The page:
Shifting focus back on Sanjay, Dutt sahib told me, “My son has  changed  after all this. I think he will  never  be the same again. In these riots he had tried to provide assistance to victims but now he says to me, ‘Papa  I will  never do any social work.’ See how sad it is! I don’t want to comment  too much on the case at this stage but I am of the belief that, if he  has committed  or  made a  mistake,  then law should take its own course. But don’t come up with filthy allegations against us. Such allegations, which are unimaginable, like people calling us Pakistani agents, Desh Drohis?  You cannot imagine how it feels. Those days wherever I would go, even peons at lawyers’ chambers said to my  face – ‘desh  drohi aa raha  hai.’ In fact, once my daughters had  gone out shopping and they told me that the moment they stepped into a shop there was silence and the rest of the shoppers had started to walk out. Can  you imagine even my wife who is no more in this world was dragged into all this!  I could hear people say that his (Sanjay’s) mother was  a Muslim. I told people, that you can stab Sanju and me in the back as  much as you want but at least spare the dead or if you have to talk about Nargis then remember her for the work she did for spastics, for the  blind? Nargis worked for children. There was no religious angle to her work. Look  what all we did  for the country. During the two wars  we  went to  border  areas to meet  jawans  and  those  days,  around  1962, when we were  financially hard up,  I’d  donated  I lakh towards the PM’s relief fund. I am ready to do anything for my country.”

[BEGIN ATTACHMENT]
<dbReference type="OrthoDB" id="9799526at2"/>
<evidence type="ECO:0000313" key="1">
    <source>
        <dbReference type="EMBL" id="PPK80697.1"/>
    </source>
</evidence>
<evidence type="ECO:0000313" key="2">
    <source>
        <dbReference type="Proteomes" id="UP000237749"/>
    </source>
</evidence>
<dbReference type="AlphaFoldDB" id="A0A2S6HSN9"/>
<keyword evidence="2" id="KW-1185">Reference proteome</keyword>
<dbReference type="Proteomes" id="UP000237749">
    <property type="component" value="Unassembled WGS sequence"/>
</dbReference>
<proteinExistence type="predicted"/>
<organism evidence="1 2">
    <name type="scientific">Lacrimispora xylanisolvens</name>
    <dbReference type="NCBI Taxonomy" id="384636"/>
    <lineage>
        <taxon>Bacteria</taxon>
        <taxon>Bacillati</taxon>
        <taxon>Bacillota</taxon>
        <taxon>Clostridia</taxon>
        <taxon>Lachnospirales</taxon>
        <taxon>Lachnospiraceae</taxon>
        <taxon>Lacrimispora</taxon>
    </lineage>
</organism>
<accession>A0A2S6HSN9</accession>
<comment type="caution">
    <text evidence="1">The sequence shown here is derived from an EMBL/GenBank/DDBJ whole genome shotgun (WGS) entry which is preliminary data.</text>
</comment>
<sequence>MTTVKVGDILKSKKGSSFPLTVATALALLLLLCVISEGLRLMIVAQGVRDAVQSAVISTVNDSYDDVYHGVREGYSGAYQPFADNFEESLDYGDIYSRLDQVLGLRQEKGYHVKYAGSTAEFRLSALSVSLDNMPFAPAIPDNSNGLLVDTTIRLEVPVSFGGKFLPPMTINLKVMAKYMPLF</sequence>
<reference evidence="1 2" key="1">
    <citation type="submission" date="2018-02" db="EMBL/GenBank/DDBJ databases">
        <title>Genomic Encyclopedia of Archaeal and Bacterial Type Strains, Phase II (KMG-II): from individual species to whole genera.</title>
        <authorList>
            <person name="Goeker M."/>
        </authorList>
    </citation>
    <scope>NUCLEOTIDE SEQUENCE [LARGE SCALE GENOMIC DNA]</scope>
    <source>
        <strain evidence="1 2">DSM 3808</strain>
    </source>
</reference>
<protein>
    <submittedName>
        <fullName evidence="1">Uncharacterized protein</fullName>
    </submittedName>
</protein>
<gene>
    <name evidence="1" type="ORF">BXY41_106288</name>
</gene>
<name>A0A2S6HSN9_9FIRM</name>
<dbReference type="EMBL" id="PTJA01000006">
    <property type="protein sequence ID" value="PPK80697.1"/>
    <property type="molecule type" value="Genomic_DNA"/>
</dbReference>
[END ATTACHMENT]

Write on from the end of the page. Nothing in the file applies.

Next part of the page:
When I asked  him about  how  he’d dealt  with  that phase when  allegations  were heaped  on him,  his  family and son,  he   told me, “Nothing  really. In  fact,  I  have told myself often, that time alone will tell them the truth. Also, where  did  I have the  time to prove our  innocence? During this crisis I would sleep barely two hours every night. I would  get up  by  4am and  be out  by 5am in the morning, to meet lawyers. In fact,  when my home  was being searched by the Police for two days, I wasn’t even there; they’d conducted all those searches in my absence.”